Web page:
Julio Valentin: The public isn't aware of what's happening, but everything is being looked at as far as numbers. It's a number game.

What did you get last year? You have to match it, and give me more this year.
Officer 3: We're just looking at your activity based on other people's activity within your command. They feel that you've been below standard.

All I'm asking you is to avoid anything further. Do a little bit more.
Officer 2: I'll work on it.
Officer 3: It's not that hard to a 250. I ain't going to lie. When I was doing my first 250 first time coming out, I was big on not "I'm not stopping nobody for no 250." But then I kept getting hit and hit hard about, "You need to do 250s, you need to do 250s."

So, I started doing them just to keep the heat off of myself because I didn't want to be in no type of monitoring or anything like that. I did the 250s just to do them.

So, will you use your ...
Officer 4: Yes, I'll do some writing.
Officer 2: They're trying to keep all of this stuff quiet. This is my proof that they're putting pressure on me to write summonses.
Julio Valentin: Commanders are trying to be proactive or show that they're being proactive. Here you have a system where people are told, "Get those numbers to where they should be, and you're going to get your promotion."
Officer 2: The Commanding Officer wants to become a Deputy Inspector. The Executive Officer wants to become a Commanding Officer. If you do well by keeping arrests up and the summonses up, you will be promoted to the next rank.

They put pressure on the police officers to generate numbers and arrests.
Julio Valentin: Let's be real, it is a quota. Nobody wants to call it that, but that's what it is. They call it a performance objective, they call it a goal. They can mask it however they want. It's a quota, and it does exist.
Officer 4: Some of us under the stress make them up. Some of us under the stress stop innocent people and search them. There are certain units out there that will just run around and stop everybody.
Officer 2: What happens to the officer if they don't do what the police department tells them to do as far as these quotas, they will come after you. Come after you meaning transfers, give you low evaluations.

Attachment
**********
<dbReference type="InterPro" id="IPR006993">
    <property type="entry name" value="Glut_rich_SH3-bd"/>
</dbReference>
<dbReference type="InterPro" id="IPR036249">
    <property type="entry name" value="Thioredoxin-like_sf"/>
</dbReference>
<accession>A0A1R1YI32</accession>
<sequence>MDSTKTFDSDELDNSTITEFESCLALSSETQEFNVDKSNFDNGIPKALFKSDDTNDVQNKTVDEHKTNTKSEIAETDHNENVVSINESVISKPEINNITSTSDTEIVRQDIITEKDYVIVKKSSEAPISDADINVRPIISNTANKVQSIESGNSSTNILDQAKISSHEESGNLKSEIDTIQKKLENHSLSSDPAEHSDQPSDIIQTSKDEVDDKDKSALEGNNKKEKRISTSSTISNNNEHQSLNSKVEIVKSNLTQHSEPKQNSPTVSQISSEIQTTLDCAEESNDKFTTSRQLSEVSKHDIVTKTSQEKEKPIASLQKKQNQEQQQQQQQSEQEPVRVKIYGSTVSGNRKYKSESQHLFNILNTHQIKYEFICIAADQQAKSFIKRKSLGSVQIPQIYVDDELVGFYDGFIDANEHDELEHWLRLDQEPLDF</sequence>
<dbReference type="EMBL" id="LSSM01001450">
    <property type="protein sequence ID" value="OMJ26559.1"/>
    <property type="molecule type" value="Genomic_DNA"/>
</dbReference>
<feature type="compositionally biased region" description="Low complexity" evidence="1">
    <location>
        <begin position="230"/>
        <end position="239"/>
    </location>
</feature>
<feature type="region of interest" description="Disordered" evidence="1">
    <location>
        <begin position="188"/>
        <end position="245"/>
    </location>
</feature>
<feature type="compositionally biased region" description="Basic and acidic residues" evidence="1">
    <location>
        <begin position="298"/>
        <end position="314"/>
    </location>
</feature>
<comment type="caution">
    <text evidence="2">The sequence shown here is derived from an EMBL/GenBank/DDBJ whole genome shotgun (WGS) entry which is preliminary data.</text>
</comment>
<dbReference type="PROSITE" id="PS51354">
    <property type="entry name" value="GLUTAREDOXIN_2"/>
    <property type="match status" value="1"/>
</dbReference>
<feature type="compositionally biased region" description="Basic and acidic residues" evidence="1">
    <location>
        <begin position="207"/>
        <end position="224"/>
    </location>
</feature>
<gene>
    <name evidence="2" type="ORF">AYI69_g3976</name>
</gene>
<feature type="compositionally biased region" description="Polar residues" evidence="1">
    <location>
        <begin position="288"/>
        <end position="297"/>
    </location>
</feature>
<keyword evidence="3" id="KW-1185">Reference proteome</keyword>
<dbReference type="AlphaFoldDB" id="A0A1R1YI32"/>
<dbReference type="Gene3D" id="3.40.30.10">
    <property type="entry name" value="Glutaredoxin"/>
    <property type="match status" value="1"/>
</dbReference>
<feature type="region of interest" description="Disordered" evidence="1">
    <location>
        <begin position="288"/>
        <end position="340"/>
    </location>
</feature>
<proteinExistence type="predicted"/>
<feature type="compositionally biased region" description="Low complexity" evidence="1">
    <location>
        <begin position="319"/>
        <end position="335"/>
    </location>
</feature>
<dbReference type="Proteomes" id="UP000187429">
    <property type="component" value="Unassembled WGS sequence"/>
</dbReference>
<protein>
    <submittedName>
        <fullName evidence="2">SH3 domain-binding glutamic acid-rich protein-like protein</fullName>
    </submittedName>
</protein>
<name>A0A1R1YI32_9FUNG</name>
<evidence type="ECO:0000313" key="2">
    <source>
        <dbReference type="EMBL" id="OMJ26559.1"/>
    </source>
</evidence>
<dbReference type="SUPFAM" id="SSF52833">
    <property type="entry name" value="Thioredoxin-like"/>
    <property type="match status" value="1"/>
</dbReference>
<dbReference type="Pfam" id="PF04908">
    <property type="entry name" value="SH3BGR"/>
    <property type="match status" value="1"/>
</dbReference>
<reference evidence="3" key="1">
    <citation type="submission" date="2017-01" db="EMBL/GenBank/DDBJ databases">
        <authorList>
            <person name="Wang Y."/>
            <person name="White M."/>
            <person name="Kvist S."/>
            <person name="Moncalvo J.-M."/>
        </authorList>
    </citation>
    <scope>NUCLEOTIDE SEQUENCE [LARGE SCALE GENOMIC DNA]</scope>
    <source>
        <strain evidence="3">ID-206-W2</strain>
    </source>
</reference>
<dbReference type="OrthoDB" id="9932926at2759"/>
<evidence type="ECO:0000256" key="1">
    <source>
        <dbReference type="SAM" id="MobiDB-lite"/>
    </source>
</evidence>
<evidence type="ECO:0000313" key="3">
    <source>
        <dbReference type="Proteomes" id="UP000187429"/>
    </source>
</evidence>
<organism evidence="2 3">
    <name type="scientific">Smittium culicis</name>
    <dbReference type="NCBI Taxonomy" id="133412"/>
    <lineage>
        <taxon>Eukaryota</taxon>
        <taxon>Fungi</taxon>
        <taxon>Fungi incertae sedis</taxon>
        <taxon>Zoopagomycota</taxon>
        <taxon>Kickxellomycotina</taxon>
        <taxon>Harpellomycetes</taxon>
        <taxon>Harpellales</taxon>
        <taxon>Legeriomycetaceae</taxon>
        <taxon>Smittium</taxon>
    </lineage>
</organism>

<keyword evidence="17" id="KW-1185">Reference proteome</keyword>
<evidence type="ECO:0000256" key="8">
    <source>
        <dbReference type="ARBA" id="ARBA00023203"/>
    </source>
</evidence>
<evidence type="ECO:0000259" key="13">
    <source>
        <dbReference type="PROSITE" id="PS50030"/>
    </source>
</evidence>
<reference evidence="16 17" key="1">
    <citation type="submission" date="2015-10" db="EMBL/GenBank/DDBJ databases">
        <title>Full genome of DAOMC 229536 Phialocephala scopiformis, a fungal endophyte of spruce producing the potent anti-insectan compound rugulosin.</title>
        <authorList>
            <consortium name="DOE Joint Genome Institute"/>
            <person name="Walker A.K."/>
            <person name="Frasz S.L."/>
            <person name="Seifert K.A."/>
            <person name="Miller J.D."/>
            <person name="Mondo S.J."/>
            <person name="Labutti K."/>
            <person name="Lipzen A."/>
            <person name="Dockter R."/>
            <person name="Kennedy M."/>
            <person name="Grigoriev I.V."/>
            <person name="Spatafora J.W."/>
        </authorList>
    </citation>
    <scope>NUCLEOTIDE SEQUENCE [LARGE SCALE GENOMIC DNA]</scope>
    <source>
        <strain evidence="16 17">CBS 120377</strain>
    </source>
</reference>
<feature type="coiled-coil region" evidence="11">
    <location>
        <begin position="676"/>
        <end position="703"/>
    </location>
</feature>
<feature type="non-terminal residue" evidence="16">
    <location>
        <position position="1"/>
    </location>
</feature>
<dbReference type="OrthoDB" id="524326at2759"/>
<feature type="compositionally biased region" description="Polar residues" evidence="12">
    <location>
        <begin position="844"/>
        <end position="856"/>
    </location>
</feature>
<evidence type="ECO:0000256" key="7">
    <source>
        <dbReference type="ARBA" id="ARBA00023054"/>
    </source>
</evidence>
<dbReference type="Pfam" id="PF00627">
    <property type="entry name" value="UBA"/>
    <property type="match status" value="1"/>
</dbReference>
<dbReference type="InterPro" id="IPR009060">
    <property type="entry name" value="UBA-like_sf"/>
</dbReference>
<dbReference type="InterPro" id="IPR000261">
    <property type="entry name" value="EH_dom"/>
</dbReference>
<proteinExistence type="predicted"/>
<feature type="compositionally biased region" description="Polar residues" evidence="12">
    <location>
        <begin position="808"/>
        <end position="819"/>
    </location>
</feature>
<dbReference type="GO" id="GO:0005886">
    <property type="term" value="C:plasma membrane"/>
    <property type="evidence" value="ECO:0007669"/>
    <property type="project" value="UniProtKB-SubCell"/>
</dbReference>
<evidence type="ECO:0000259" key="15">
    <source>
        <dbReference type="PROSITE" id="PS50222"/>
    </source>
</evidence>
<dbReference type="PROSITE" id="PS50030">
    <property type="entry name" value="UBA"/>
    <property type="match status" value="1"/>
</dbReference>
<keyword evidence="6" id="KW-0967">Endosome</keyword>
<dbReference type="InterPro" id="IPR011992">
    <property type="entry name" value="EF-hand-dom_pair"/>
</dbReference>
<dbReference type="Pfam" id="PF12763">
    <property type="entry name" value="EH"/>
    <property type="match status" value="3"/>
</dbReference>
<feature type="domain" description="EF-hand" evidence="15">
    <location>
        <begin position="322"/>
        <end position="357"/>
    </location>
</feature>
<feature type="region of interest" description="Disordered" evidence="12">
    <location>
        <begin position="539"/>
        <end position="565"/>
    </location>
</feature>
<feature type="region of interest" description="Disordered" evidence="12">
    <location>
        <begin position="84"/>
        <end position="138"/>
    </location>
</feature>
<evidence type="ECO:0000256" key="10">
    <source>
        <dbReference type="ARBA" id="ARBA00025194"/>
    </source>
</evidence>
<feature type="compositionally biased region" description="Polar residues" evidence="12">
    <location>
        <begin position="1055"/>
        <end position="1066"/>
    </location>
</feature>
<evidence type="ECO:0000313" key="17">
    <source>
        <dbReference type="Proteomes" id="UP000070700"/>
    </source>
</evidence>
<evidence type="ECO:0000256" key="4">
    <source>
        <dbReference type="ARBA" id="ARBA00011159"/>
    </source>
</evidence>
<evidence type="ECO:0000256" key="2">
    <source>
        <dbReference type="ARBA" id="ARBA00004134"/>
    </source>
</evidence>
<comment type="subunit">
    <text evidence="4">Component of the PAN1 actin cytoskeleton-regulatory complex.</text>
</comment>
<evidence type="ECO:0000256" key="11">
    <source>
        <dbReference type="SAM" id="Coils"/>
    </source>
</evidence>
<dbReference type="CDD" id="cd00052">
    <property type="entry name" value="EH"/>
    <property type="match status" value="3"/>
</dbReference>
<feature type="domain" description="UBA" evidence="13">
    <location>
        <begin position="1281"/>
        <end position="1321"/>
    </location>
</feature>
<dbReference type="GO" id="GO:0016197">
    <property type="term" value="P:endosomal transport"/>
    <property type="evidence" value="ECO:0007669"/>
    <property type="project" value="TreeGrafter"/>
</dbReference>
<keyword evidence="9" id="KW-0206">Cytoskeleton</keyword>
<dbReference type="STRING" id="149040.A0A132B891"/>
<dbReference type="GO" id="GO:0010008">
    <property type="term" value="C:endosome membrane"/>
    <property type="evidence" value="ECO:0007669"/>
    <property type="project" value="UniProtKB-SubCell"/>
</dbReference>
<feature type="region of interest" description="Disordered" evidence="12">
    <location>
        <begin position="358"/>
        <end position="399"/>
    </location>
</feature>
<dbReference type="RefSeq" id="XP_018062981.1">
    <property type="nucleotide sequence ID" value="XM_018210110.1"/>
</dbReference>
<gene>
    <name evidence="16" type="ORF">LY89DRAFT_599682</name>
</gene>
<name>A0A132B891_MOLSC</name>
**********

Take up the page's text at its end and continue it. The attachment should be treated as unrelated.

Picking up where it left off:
Officer 4: They give you unwanted assignments, put you in a post which is very dangerous, high crime, by yourself, in a corner. This is a form of retaliation.
Officer 2: Basically, a change of tours, put you on a midnight. They make you look bad on paperwork, and that paperwork will trail you for the rest of your police career.
Officer 4: Knowing that your livelihood's at stake, you meet the quota.
Julio Valentin: It does create this feeling of, "Hey listen, I've got to get my numbers." When you put that pressure on the officer, this us-
versus-them mentality does exist.
Officer 2: When I came into this police department, I wanted to help people, but the civilian population is being hunted. Instead of being protected by us, they're being hunted, and we're being hated.
Officer 4: The police department is pushing the new guys to be bounty hunters, and I use that word because that's exactly what it is. They're hunting.
Officer 2: There's a lot of officers who are fed up and want to do something about it, and there's people who are scared.
Julio Valentin: There's a lot of officers that would like to tell their story, but nobody wants to hear the truth. Nobody wants to hear the bad.
Officer 4: We need police, but the police department needs to change things.
Alvin: At one point, I did want to be a cop to help people and mostly just be able to wear a badge and the uniform, be proud of it, but now I feel like I'm not sure because they're not there to help people any more. They're just there to stop them, humiliate them, make them feel bad.

There's no excuses for the way they treated me.
Officer 2: This one individual who was thinking about doing NYPD, the first thing I told him is, "Definitely not. This job -- racial profiles
-- will force you to do things that you don't want to do." We're supposed to be the best in the world. We're the best at making money, and we're the best at arresting and summonsing everybody.

There may be small errors in this transcript.
About:

ORIGINAL: By The Nation. Found on the inimitable Dominic Powell's Facebook page. If you live in New York City and want to keep the NYPD honest, download the Stop & Frisk app to record your encounter like Alvin did.

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Alvin Melathe